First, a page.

Caller ID on Beta-Brite
I have an Apple IIgs whose entire purpose in life is to sit on top of my entertainment center and communicate with various things: Caller ID box, message board, and PatchBoy (my homebrew audio/video routing switcher).
The GS is running an Applesoft BASIC program with a few assembly routines poked into memory to do some of the serial port I/O (in straight Applesoft you can't find out whether there's a character waiting to be read from the serial port, without waiting for one if there turns out not to be one ready...so I needed some assembly routines).
My Beta-Brite is model 1040-4402 EZII. Manuals for Beta-Brite signs are available from the manufacturer at www.betabrite.com. You can download more manuals at www.ams-i.com/Pages/techdoc.htm. Here's the protocol manual.
I bought my caller-ID-to-serial-port kit from ITU Technologies, but now they're out of business. It was a US$40 kit with 4 rubber feet & a serial connector. The serial data is a 1200-baud data stream.
Normally the GS tells the message board to just display the time of day. When there have been phone calls, it shows the time followed by a number in angle brackets, like "12:00 PM <5>" to show that there were 5 phone calls. The time is Red, the count is Green. (Hitting Return on the GS keyboard acknowledges the calls & makes the number go away.)
|The "compressed rotate" display mode on the Beta-Brite looks great but photographs poorly. The text moves to the left and gives the illusion that there are twice as many LEDs horizontally as there actually are.|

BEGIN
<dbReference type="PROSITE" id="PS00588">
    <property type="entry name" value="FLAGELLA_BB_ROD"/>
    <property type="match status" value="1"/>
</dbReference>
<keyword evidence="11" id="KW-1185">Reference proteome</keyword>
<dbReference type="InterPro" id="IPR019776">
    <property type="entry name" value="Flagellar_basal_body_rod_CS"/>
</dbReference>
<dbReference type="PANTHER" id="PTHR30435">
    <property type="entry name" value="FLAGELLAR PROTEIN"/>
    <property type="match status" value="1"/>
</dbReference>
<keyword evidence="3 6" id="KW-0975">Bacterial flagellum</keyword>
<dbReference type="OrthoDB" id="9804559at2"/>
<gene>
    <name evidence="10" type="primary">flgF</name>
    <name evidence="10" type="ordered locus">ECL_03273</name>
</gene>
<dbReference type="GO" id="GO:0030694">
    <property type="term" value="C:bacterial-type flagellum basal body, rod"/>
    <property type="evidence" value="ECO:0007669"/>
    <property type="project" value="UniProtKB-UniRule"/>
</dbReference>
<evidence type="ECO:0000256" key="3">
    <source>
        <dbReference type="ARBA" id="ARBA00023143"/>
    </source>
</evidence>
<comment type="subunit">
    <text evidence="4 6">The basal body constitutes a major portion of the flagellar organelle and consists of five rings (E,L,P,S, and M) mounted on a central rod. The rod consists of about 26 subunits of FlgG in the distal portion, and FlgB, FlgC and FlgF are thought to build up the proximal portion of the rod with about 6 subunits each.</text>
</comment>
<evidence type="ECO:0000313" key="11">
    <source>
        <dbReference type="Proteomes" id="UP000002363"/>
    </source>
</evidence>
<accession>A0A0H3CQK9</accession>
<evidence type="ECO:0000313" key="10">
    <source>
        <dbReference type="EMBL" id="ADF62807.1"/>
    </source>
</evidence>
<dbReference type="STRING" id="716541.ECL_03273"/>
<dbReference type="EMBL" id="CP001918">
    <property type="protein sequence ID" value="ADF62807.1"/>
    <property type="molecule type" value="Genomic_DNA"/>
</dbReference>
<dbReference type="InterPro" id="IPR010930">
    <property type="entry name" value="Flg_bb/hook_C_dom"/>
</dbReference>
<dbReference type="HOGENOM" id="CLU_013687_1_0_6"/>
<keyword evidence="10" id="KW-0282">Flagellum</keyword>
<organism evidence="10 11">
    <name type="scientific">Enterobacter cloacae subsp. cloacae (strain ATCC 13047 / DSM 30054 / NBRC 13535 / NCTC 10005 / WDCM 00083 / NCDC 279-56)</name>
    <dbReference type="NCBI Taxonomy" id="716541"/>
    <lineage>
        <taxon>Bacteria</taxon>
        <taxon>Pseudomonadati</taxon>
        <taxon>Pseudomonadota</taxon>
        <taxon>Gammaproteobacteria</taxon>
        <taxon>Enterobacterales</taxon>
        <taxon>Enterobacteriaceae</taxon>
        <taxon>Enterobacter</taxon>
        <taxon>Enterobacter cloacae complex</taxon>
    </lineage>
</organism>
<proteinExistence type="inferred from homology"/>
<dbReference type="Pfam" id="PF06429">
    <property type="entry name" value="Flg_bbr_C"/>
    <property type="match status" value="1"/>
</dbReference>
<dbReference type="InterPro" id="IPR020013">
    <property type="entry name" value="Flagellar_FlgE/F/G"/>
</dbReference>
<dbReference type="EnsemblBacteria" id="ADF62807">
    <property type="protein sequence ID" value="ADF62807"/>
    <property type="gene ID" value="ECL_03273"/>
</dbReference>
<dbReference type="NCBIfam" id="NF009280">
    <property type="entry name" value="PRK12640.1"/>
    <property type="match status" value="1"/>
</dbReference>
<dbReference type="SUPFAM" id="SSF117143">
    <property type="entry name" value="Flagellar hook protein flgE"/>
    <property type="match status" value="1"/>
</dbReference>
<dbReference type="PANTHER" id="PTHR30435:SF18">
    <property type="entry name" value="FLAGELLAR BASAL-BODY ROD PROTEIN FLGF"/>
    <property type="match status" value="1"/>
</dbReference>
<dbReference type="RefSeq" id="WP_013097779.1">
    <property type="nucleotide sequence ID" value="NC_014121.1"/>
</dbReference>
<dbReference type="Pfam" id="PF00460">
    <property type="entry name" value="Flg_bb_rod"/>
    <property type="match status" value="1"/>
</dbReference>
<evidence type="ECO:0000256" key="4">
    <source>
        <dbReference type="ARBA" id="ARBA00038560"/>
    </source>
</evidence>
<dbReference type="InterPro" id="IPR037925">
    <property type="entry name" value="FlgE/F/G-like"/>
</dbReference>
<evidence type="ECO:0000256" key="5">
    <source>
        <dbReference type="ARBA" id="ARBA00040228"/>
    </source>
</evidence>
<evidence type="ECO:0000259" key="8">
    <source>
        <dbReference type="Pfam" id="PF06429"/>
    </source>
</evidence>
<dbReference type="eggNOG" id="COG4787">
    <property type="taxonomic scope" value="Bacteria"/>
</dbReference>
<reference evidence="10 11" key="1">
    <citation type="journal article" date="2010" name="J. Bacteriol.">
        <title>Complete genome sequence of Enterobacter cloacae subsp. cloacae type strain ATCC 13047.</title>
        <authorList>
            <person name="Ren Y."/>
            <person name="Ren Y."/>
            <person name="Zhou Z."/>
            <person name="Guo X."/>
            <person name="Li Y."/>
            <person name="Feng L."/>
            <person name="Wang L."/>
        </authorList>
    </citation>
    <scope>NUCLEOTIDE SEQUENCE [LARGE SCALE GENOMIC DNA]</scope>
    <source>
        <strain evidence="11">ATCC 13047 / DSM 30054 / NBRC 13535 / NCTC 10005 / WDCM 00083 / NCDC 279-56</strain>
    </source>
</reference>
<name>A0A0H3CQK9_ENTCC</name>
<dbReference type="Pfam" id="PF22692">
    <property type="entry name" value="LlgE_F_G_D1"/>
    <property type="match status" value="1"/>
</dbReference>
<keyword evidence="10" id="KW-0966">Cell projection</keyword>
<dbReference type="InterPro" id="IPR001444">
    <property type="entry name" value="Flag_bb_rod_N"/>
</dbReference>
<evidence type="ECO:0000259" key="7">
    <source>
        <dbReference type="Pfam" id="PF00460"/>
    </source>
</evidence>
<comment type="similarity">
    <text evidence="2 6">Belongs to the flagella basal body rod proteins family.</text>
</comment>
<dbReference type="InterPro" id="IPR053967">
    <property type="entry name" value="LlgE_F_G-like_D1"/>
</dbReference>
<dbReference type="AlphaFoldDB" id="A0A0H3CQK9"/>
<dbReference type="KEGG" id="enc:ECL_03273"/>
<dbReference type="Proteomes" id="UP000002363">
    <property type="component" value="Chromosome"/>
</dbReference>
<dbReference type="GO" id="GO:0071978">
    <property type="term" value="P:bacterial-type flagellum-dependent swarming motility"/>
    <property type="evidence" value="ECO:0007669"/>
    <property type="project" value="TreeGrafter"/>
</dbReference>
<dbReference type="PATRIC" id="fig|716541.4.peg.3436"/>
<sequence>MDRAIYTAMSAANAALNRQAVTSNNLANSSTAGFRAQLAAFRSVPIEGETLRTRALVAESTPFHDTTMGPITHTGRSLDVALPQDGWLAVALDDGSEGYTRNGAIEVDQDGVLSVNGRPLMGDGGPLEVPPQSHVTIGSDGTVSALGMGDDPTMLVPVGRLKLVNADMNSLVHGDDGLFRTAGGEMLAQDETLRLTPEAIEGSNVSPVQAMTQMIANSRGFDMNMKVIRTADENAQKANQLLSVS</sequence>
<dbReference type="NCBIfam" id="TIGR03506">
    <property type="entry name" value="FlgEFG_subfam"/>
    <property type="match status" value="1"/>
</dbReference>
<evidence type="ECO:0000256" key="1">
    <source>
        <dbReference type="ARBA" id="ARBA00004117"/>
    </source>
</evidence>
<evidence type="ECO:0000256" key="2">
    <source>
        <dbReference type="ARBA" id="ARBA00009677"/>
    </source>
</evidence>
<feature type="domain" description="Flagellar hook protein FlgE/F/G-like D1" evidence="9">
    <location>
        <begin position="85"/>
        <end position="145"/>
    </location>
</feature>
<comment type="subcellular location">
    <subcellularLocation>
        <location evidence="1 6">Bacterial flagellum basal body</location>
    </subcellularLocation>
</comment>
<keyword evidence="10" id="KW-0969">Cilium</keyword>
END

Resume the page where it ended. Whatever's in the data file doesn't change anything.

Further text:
When a call comes in, the info scrolls across the message board about 3 times before returning to the time-of-day display. Something like "212 999-9999 SMITH FRED New York" (number in green, name in red, state in orange). It takes about 1.5 seconds longer than I would like for the info to start scrolling...if I spent a little time on my string processing I could speed this up (it goes a little faster if there is no Calling Name information in the data packet from the phone company...that depends on your local phone company).
Pacific Bell charges me US$6.17/month, I think, for having the Caller ID data delivered. When Pacific Bell first started delivering Caller ID data, they were only sending the shorter "calling number" packets, but after about a year they started sending only the more flexible packet format, which can (but does not always) include a name.
My software hard-codes certain phone numbers to show the names, even if the phone company didn't send their info.
The "state" display is just a decoding of the area code...I found a web site listing all the North American area codes & put them into my Applesoft software. Occasionally I check for recent additions to the master area code list & update my DATA statements.
Here's a listing of the Applesoft BASIC program that's always running on my GS.
The Beta-Brite "EZKEY II Communications Protocol, Version 2.0" document is 68 pages. Title page says (c)1992 Adaptive Micro Systems, Inc, 7840 North 86th Street, Milwaukee WI 53224 (part number 9708-8041).
I got my copy for US$20 in 1993 from:
Alpha-American Programmable Signs 3460 Borreson Street San Diego, CA 92117 (619) 273-3036The downloadable protocol manual probably has the same information.
On the last page of my "EZKEY II Communications Protocol, Version 2.0" manual from Adapive Micro Systems, from 1992, I found this:
Pinout Diagram for Communication Ports used on Std Alpha signs RS-232 RJ-11 Jack Pinout (1) 5 volts (2) (-)RS485 Red Network Wire (3) TXD - transmit data (4) RXD - receive data (5 (+)RS485 Black Network Wire (6) GND
The diagram shows the 6 inline pins, numbered left to right, with the plastic tab at the top. (Presumably the connector is facing towards you, but it doesn't say.) Use 3, 4, & 6 and ignore the others.
There is another diagram called "RS-485 RJ-11 Jack Pinout", which is just like the RS-232 diagram, but only pins 2 and 5 are used (as above), and the other four show No Connection.
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